Furthermore, the very reason we wish to debate someone then is not to show them that he or she is dumb. If the other person is not unintelligent, then you must believe that they are convinced of incorrect or misleading evidence. Therefore, the only way to fix this perceived error in thinking is through logical argument. Thus, we can stop engaging in any arguments via the use of personally degrading attacks. Additionally, we should not feel personally attacked when the opposite person uses reason, logic, and evidence to dismantle our arguments. Of course we may not agree with their arguments. However, we ought to accept that the other person sees us as intelligent enough to engage in such a debate. Therefore, I call for the end of bringing personal feelings or attacks into argument. Such does not advance social progress in any way and most certainly does strain relationships. This elimination sets the groundwork for a fruitful discussion that may genuinely change minds. We ought to envision debate not just as an opportunity to change the minds of others but as a chance to test our own ideas and learn something new. If our ideas do not stand up to the test of the opposition, then those ideas are not worth keeping any longer.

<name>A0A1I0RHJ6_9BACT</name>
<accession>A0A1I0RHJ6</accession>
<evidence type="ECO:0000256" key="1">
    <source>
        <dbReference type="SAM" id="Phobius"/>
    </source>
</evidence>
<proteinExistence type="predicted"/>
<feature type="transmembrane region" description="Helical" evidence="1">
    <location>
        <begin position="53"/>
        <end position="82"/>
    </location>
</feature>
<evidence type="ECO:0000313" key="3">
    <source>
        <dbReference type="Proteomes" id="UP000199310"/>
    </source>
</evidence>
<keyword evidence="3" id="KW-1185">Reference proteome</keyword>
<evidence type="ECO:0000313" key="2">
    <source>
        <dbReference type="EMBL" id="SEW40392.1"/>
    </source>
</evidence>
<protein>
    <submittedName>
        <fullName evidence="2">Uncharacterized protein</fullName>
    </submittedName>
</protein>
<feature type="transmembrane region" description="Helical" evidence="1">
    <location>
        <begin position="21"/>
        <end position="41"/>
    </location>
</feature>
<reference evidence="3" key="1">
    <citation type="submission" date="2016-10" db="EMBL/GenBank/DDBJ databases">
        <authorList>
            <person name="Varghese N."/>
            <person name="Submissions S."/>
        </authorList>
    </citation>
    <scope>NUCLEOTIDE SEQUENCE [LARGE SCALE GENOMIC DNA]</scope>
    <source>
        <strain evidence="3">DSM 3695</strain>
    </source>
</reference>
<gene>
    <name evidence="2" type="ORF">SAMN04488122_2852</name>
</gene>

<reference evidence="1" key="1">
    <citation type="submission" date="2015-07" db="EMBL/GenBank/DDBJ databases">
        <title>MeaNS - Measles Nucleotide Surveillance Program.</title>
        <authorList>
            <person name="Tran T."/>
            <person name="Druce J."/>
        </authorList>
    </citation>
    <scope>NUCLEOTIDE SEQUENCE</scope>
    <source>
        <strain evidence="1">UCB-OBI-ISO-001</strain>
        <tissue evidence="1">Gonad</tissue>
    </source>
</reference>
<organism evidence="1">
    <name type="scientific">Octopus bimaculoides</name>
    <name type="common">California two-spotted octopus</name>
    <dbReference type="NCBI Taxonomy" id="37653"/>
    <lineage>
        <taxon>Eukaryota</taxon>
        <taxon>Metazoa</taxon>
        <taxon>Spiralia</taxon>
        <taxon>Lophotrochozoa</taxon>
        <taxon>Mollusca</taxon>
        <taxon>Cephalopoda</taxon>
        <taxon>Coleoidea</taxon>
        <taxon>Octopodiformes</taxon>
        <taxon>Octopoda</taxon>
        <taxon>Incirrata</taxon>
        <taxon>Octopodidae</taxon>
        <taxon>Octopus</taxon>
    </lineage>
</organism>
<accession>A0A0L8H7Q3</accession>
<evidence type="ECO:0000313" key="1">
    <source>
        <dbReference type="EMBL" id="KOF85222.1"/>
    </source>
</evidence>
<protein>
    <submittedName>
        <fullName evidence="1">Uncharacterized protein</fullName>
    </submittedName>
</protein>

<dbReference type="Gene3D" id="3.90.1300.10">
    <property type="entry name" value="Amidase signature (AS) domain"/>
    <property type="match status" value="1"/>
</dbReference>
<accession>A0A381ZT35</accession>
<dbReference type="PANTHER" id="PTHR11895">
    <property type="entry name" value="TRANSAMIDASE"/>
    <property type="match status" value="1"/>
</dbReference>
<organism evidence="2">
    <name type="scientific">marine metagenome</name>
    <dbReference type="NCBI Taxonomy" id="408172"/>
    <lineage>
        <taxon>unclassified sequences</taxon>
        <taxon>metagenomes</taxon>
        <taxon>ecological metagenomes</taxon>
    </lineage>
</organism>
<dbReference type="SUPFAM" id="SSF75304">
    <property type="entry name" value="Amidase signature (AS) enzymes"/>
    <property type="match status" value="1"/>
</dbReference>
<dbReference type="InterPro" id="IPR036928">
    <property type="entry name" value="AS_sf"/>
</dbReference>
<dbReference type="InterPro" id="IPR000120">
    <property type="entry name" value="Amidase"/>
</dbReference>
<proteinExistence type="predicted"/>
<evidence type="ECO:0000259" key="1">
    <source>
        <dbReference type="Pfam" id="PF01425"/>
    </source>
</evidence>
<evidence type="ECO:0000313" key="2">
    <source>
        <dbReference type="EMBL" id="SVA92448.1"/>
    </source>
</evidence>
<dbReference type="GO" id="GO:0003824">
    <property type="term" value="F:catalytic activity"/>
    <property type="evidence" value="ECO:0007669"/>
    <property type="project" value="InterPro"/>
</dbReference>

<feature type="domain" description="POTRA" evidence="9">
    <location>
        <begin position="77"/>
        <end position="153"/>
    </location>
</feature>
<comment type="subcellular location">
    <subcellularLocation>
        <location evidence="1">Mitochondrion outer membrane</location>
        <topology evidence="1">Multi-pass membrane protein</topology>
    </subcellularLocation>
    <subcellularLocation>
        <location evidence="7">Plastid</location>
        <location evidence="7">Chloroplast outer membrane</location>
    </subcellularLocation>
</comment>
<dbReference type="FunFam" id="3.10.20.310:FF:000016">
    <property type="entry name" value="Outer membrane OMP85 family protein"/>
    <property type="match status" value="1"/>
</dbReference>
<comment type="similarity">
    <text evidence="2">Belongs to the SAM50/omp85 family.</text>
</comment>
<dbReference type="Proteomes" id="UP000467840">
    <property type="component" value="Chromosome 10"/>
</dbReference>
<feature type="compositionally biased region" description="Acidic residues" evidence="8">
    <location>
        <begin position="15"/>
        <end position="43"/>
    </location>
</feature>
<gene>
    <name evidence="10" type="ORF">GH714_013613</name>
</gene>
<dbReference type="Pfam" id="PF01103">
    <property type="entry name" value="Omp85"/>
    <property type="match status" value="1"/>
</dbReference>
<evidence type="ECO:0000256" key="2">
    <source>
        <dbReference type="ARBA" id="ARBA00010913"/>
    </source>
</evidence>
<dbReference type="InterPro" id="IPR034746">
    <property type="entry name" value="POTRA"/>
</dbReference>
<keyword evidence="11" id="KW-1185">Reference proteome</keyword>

The conversations can then be able to progress to an evaluation of logical arguments. After the groundwork of personal respect is laid, mutual understanding on some assumptions must be made. It is critical that the meaning of specific words, terms, or labels are accepted by both parties. This allows for the debating of the actually desired topic rather than a straw man of an argument. For instance, if one person says “I am an atheist,” it is necessary that the other person understands what he or she means by that label. Of course there is a dictionary with formal definitions; however, language is imperfect and the only way for us humans to translate our internal thoughts into perceivable sound. It is on the atheist debater to explain what he or she means and for the other person to accept that definition–at least for the means of this debate–before moving forward. Labels carry far too much baggage and preconceptions that it becomes crucial to reasonable discourse that there is agreement on the meanings of the labels used in debate.